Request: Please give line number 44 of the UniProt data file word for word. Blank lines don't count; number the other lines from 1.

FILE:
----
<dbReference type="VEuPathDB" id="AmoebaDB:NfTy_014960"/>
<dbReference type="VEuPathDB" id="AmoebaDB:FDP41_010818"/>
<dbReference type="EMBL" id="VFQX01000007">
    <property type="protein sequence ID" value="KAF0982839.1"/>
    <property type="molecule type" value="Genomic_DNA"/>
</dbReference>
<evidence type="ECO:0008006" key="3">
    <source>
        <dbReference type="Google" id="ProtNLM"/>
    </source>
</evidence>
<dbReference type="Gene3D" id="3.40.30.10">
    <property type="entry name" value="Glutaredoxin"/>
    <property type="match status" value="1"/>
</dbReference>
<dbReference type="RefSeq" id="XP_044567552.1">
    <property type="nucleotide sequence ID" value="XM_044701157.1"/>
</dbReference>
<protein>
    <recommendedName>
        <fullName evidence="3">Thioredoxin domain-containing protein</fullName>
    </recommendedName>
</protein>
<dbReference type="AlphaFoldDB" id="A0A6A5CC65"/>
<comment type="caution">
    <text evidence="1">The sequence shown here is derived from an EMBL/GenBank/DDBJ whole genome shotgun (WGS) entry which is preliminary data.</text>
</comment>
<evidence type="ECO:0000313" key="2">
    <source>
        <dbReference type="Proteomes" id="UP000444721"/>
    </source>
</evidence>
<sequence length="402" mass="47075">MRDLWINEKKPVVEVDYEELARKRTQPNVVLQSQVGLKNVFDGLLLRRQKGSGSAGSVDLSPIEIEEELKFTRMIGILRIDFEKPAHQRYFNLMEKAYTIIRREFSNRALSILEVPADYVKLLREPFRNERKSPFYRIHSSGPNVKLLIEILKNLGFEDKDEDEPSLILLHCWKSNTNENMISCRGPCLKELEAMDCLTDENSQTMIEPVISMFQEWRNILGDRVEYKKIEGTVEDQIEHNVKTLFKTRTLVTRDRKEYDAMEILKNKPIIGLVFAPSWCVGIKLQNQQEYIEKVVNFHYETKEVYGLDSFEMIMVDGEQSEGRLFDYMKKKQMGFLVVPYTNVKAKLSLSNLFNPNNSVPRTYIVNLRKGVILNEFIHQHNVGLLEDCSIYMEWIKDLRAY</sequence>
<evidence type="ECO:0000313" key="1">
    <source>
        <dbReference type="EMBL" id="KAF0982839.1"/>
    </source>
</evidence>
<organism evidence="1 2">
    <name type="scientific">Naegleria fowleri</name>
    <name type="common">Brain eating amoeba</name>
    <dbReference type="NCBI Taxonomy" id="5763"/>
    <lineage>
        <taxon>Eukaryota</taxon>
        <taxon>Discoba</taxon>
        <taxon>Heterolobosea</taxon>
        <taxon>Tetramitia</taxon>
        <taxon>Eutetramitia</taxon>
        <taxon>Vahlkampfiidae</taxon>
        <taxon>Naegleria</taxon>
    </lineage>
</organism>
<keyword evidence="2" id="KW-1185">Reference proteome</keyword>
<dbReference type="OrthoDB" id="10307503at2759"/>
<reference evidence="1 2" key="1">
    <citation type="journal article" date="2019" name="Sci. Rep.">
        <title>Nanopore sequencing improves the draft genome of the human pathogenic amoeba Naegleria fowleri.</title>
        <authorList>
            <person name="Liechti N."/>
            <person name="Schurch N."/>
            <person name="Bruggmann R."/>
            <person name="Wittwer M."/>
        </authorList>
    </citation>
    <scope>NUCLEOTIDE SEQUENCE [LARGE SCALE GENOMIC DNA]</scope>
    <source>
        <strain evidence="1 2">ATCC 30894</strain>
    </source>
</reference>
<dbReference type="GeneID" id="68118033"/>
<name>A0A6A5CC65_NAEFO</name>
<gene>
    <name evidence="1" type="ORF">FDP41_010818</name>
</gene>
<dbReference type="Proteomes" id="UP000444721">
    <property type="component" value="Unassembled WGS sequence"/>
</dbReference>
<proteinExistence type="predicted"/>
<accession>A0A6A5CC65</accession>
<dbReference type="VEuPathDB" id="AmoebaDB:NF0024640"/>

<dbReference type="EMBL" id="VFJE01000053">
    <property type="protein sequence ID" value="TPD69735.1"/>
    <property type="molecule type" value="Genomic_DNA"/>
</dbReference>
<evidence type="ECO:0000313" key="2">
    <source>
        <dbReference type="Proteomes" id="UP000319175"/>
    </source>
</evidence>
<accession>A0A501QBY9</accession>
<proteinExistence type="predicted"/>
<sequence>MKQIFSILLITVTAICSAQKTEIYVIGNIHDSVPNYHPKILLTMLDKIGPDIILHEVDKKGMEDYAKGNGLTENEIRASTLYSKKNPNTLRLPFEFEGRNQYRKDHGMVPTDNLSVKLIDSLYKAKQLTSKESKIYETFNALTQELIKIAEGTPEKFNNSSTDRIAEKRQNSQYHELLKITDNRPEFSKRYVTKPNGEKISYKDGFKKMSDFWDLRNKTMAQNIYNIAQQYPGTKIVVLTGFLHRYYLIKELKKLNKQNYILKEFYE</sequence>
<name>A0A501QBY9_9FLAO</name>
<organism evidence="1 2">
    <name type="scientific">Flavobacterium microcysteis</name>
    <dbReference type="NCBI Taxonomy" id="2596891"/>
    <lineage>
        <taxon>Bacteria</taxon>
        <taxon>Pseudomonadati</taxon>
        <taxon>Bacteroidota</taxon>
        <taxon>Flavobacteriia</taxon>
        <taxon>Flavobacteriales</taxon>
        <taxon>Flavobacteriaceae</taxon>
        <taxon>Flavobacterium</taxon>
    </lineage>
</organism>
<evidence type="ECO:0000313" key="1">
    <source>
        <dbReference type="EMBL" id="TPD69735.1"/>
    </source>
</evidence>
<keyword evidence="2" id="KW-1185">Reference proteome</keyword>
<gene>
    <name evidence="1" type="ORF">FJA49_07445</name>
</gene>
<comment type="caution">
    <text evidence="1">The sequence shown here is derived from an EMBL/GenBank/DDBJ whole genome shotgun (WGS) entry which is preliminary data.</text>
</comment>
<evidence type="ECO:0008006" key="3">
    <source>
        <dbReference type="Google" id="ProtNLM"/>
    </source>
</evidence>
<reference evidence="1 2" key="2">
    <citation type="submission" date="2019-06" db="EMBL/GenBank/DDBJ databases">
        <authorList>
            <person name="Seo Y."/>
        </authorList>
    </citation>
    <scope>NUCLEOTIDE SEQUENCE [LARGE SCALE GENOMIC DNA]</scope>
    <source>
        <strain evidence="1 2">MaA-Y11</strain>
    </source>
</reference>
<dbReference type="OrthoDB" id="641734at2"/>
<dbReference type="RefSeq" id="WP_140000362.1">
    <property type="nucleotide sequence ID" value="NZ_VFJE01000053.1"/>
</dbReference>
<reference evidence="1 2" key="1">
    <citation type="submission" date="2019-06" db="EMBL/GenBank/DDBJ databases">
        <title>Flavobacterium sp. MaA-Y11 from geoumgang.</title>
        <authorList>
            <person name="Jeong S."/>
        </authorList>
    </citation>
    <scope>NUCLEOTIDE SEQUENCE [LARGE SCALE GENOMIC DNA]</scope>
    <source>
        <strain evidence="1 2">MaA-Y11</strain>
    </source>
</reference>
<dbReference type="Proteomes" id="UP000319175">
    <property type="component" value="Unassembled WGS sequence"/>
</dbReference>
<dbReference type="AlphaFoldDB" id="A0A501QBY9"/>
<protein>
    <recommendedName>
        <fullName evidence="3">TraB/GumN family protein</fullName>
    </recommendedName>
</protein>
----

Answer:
        <taxon>Eukaryota</taxon>